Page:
Texas quakes man-made, caused by wastewater injections – satellite data
A series of earthquakes struck near the town of Timpson in eastern Texas over the course of a year and a half, with the team of American and British researchers looking into the most powerful of them, which took place in 2012 and reached a magnitude of 4.8.
The researchers used Interferometric Synthetic Aperture Radar, or InSAR, to track the ground movements in the quakes and establish that their causes weren’t natural.
“Our study reports on the first observations of surface uplift associated with wastewater injection. The detection of uplift when combined with well-injection records provides a new way to study wastewater injection,” study co-author William Ellsworth, a geophysics professor at Stanford’s School of Earth, Energy & Environmental Sciences, told the university’s website.
The scientists examined four high-volume wells near Timpson, which had around 760 million liters of wastewater pumped into them annually at peak activity.
The satellite data revealed that the two deep wells west of the town were responsible for the quake, while the shallow wells in the east were not connected to it.
According to the paper, published in the journal Science, the wells, which had wastewater injected at the depth of over 1 mile, lie directly above where the earthquake occurred.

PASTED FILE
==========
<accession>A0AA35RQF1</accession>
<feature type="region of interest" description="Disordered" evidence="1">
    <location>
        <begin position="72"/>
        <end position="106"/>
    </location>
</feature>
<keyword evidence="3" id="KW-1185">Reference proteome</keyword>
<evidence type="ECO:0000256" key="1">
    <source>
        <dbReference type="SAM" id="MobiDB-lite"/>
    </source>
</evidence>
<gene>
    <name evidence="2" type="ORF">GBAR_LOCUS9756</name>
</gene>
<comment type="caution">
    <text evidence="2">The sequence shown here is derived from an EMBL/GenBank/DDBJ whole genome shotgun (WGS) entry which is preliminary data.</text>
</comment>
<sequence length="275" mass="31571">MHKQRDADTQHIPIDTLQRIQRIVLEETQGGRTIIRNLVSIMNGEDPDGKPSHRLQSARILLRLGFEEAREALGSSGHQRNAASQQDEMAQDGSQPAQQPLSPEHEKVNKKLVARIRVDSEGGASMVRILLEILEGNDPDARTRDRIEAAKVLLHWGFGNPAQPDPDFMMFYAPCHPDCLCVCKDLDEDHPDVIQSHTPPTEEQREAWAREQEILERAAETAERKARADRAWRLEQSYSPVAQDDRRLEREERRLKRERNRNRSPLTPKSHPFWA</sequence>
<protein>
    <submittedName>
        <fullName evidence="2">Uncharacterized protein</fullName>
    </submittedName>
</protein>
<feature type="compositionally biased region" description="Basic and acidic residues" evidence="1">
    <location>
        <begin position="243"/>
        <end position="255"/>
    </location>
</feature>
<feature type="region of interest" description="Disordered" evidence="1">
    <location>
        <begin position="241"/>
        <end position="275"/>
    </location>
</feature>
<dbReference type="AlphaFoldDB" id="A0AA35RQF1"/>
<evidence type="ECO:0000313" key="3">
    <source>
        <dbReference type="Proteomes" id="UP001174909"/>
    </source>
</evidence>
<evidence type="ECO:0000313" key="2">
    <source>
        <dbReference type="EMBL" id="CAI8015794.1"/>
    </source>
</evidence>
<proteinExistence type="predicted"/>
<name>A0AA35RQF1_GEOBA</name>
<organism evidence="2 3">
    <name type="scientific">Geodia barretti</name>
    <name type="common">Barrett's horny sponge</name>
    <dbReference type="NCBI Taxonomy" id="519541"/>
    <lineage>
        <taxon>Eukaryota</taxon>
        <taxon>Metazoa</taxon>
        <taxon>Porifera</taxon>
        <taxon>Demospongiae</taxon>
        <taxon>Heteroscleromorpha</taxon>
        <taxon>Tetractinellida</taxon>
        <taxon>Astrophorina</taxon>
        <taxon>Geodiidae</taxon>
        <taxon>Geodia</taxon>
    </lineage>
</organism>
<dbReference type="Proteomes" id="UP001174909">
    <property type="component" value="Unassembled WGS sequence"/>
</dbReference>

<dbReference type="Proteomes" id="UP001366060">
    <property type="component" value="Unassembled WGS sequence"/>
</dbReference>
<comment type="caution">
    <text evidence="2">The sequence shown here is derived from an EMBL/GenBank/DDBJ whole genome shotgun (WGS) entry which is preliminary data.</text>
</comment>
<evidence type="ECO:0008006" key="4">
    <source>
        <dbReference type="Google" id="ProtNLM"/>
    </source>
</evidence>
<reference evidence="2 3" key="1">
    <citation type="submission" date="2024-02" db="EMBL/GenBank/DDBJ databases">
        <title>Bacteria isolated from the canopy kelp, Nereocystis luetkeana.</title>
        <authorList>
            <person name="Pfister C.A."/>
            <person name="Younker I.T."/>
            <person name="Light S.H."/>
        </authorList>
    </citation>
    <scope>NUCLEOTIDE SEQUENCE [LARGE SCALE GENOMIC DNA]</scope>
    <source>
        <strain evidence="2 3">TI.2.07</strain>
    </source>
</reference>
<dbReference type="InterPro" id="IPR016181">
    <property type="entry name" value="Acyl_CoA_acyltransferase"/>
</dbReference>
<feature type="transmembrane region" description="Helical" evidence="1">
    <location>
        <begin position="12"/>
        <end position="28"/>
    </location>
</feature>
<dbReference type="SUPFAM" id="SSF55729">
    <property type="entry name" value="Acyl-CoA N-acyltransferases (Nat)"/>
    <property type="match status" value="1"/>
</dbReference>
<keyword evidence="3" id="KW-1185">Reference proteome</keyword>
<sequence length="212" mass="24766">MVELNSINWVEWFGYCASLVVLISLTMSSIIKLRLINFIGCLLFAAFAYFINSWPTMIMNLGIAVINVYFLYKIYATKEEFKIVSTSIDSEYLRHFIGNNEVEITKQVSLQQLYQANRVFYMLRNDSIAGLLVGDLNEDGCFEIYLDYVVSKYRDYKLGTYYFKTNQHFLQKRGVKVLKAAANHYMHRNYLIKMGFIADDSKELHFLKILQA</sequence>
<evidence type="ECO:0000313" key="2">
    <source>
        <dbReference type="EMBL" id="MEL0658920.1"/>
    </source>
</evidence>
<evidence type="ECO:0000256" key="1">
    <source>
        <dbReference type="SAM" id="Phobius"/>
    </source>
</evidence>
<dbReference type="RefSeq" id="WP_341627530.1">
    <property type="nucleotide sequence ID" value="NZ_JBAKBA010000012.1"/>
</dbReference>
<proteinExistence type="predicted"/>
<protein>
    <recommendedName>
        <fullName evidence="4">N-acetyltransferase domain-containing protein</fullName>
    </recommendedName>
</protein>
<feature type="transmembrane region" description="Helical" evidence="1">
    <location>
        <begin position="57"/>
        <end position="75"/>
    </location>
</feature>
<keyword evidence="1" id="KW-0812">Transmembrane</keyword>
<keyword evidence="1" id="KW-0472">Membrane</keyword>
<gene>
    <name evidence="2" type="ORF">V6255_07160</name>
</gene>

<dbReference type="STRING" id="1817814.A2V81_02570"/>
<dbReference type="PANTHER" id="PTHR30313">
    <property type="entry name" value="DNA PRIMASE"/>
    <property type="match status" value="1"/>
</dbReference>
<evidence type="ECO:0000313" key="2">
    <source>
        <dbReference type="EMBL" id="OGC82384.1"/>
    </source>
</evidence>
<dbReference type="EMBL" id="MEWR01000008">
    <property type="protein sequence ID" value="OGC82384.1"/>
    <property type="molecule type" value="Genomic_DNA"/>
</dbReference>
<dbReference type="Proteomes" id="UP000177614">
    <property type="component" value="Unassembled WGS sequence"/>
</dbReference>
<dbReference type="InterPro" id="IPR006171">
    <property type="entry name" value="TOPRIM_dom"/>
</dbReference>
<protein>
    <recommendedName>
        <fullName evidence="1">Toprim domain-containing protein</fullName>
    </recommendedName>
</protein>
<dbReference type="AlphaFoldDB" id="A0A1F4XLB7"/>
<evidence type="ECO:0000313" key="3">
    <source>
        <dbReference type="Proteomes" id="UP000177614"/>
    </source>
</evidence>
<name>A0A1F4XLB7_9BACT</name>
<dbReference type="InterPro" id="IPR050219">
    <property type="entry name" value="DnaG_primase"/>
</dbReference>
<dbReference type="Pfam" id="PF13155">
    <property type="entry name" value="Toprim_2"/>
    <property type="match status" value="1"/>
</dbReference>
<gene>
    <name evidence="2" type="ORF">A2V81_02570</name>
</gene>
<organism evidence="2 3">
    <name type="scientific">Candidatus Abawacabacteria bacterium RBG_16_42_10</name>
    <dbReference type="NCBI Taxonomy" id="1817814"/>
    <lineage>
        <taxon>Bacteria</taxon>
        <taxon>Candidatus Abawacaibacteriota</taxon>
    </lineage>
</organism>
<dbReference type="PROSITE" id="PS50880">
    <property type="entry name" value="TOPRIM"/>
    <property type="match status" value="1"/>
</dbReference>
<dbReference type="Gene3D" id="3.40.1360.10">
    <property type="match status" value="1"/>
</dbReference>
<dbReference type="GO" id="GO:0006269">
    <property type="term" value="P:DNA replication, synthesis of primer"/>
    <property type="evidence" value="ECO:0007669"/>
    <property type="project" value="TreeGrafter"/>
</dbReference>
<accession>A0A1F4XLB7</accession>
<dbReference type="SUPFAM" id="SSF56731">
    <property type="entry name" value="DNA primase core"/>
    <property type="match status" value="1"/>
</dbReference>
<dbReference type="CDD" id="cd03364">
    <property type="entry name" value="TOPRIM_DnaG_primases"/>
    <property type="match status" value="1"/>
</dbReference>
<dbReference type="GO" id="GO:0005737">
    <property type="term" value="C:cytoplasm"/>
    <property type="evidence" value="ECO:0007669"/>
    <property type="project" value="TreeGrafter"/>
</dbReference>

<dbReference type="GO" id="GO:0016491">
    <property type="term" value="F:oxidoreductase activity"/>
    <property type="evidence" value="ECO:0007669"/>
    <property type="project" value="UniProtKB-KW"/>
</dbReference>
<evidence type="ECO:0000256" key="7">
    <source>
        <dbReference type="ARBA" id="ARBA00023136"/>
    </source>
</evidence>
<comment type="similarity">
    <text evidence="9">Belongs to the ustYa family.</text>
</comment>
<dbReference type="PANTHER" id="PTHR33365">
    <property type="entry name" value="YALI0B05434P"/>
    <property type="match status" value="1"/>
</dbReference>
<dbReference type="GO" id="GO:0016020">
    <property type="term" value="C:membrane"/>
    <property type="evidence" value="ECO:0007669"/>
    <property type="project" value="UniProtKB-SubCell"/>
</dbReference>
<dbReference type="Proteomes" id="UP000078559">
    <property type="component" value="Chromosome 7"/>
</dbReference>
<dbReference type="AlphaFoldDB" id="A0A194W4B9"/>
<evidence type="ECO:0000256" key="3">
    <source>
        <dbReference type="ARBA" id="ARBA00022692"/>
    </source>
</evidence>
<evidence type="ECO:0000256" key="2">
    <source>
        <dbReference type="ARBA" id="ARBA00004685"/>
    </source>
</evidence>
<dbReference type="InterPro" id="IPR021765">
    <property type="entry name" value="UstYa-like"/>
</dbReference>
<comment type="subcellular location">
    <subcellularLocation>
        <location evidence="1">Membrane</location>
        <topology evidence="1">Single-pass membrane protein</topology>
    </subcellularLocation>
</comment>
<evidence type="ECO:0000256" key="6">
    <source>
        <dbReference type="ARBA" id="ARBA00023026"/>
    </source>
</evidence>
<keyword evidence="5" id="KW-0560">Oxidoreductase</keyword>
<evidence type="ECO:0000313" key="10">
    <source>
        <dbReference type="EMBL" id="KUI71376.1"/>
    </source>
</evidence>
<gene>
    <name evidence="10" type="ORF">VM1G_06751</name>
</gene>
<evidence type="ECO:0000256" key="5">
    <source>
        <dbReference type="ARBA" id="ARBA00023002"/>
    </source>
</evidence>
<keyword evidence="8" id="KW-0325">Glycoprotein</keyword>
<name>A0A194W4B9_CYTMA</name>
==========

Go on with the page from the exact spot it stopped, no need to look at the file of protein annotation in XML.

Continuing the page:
“The area was shaken pretty thoroughly over a period of about 18 months,” Ellsworth said, adding that the tremors stopped only when the injections were drastically decreased.
The scientist stressed that it’s crucial to understand the geology of the area for the injections of waste water to be safe.
“The recent upturn in seismicity in Oklahoma and Kansas commonly happens where injection occurs close to the crystalline basement, so we’re getting lots of earthquakes in those places,” Ellsworth said.
“Injecting at shallower depth above a blocking formation would reduce the ability of the pore pressures to migrate to the basement and activate the faults,” he added.
Cornell University seismologist Rowena Lohman, who wasn’t part of the research, told AP that the satellite data has proven to be a useful addition to the measurements made on the ground as wastewater injections were previously also blamed for the Texas quakes.